At times, Jimenez has been dominating, as he was during a three-start stretch this month. But when he’s struggled, it hasn’t been pretty.
Such was the case on Saturday afternoon, when Jimenez labored through his shortest start of the season against his former team as the Orioles were on the short side of a 9-0 drubbing – their most lopsided loss of the season -- at the hands of the Cleveland Indians in front of an announced 36,873 at Camden Yards.
The Orioles (24-23) lost for the ninth time in their last 13 games and were shut out for the fourth time this season.
The club is convinced there’s a fine line between Jimenez at his best and his worst.
“It's kind of been like that his whole career,” Orioles manager Buck Showalter said. “You like it when it's in sync, and it was very close to that today. But it's a big difference between 2-1 and 1-2 [counts]. We haven't done a very good job lately of using some counts in our favor. You've seen some 1-2 and 0-2 walks.”
After posting quality starts in his first three May outings and pitching to a 0.47 ERA in that stretch, Jimenez has allowed 10 runs over his past two starts for an ERA of 10.00.
Jimenez, who the Orioles signed in February to a four-year, $50-million deal -- a club record for a free agent pitcher -- suffered through a disastrous April, but recovered nicely when the calendar switched to May.
On Saturday, Jimenez recorded just 12 outs and was chased from a five-run fifth inning without retiring a batter.
“It looked like I was just missing a little bit of the strike zone,” Jimenez said. “I’m not that far away, but I’m missing. I’m falling behind in the count, getting myself into trouble. Today was walking the leadoff guy.”
Hindered by what Showalter said was a tight strike zone, Jimenez tied a season-high with five walks. All three batters he walked in the fifth scored.
“What did we walk five guys today, something like that?” Showalter said. “You're not going to win too many games with that.”
As his pitch count ballooned through the early innings on Saturday, it appeared that Jimenez was destined for a short outing even before the Indians' first seven hitters reached based in the fifth inning.
Jimenez was forced into several deep counts – six of the first eight batters he faced went to full counts –and he was already at 52 pitches after two innings. Jimenez said his high pitch count early in the game cost him in the fifth.
“You’re going to be a little bit tired because you’ve been throwing too many pitches in the first few innings,” Jimenez said. “You have to be more aggressive because you don’t want to be out of the game right away.”
The fifth inning has given Jimenez trouble this season. He’s allowed 12 earned runs in 8 2/3 innings in the fifth for a 12.46 ERA, his highest of any inning.
The trouble in the fifth began when Jimenez issued a leadoff walk to Carlos Santana – who drew three walks and hit a first-pitch two-run homer in the game. Santana came around to score following back-to-back singles by Yan Gomes and Justin Sellers, the bottom two hitters in the Cleveland lineup.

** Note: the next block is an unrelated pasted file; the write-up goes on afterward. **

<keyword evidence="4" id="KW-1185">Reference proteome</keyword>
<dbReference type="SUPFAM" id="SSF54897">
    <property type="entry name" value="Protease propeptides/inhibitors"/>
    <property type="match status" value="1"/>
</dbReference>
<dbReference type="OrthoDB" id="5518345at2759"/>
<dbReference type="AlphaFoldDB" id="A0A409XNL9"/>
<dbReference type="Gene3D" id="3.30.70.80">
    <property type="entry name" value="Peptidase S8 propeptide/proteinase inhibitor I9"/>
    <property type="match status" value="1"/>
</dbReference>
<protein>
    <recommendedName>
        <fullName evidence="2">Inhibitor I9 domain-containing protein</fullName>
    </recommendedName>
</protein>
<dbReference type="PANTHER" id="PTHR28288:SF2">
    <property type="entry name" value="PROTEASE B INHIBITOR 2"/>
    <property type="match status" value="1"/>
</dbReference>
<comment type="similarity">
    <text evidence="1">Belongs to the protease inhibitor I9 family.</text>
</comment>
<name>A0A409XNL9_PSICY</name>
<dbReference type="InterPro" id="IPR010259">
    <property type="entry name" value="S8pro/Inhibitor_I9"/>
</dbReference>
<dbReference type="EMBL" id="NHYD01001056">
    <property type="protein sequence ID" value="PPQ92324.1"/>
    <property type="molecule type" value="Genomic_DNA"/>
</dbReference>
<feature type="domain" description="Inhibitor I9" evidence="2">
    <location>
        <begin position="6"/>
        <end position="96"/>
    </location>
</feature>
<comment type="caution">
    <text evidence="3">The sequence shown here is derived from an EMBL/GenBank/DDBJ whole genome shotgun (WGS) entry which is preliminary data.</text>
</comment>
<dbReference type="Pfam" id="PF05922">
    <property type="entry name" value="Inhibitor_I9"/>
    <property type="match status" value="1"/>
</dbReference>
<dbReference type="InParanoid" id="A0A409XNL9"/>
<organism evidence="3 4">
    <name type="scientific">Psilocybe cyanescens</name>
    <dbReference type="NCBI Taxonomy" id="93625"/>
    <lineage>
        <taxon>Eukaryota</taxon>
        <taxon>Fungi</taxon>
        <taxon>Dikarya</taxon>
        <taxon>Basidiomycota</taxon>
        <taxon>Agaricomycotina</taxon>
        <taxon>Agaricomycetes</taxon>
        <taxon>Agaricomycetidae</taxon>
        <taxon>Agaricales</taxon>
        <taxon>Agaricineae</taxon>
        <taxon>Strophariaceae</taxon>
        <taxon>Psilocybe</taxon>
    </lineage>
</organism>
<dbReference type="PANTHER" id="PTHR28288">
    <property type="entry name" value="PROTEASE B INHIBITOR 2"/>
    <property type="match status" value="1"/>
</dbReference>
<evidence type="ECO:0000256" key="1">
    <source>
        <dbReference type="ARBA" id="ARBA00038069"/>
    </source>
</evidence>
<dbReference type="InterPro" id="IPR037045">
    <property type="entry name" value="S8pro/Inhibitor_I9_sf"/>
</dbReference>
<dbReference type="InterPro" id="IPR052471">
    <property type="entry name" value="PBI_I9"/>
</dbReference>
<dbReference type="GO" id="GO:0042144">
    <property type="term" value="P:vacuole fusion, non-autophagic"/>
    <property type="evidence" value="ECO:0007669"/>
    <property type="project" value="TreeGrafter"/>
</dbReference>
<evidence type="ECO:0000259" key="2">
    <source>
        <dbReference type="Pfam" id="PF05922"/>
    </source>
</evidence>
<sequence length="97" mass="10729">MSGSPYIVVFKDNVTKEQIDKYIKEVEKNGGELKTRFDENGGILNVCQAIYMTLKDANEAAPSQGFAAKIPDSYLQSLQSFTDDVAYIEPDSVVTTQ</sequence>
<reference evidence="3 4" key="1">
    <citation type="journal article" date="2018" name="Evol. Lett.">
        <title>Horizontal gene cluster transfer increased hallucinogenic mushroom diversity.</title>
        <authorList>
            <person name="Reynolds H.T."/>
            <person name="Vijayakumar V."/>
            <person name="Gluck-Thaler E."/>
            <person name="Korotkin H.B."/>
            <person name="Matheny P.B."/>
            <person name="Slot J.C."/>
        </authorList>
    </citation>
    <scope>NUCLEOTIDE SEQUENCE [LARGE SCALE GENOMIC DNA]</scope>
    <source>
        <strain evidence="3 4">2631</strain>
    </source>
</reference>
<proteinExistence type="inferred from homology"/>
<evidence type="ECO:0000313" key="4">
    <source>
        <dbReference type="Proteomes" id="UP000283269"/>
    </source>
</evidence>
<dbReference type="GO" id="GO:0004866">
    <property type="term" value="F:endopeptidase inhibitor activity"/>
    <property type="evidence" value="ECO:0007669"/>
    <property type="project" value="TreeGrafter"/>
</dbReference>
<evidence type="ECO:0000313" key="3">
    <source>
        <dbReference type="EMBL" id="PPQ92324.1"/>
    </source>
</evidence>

“I started walking guys,” Jimenez said. “That got me in trouble. And then a base hit and another ground ball base hit and then blooper. The big thing was walking the leadoff guy.”
Left-hander T.J. McFarland didn’t fare much better, as all three inherited runners scored. He hit Michael Brantley with a pitch to plate one run and Lonnie Chisenhall singled to right to score another.
The Orioles didn’t record an out in the inning until Ryan Raburn, the eighth batter of the frame, hit into a double play that scored the fifth run of the inning.
Jimenez is now 2-6 on the season with a 4.98 ERA.
“He just didn’t have it today,” Orioles catcher Steve Clevenger said. “The ball was cutting a little bit sometimes, and doing different things. Like I said, he’s going to learn from this in his next bullpen session and he’s going to get better next time.”
The Orioles recorded just one extra base hit – Nelson Cruz’s one-out double in the fourth inning – as right-hander Corey Kluber handcuffed the Orioles’ bats over seven shutout innings, allowing just five hits while striking out nine and walking two in arguably the best start of his career.
“Lot of late-recognition cutters that we knew he was going to do,” Showalter said. “And then enough fastballs to make the cutter appear to be a fastball a lot of the time. Then, mix in the breaking ball enough. Good mechanics, good command. [We were] fortunate that there were some borderline calls against him, because he was around the plate most of the day.”
The Indians posted a four-run inning in the seventh, with two of those runs coming on Santana’s homer off Brad Brach onto the grounds crew shed in right-center field. Brach had just entered the game one batter after Raburn hit a two-run double to left.
The Orioles had scored six or more runs and recorded 12 or more hits in five straight games before the bats went cold on Saturday.
“[Kluber was] mixing all his pitches in there, throwing everything for strikes, and when his command is on, he’s going to be very successful, and he was today,” Clevenger said.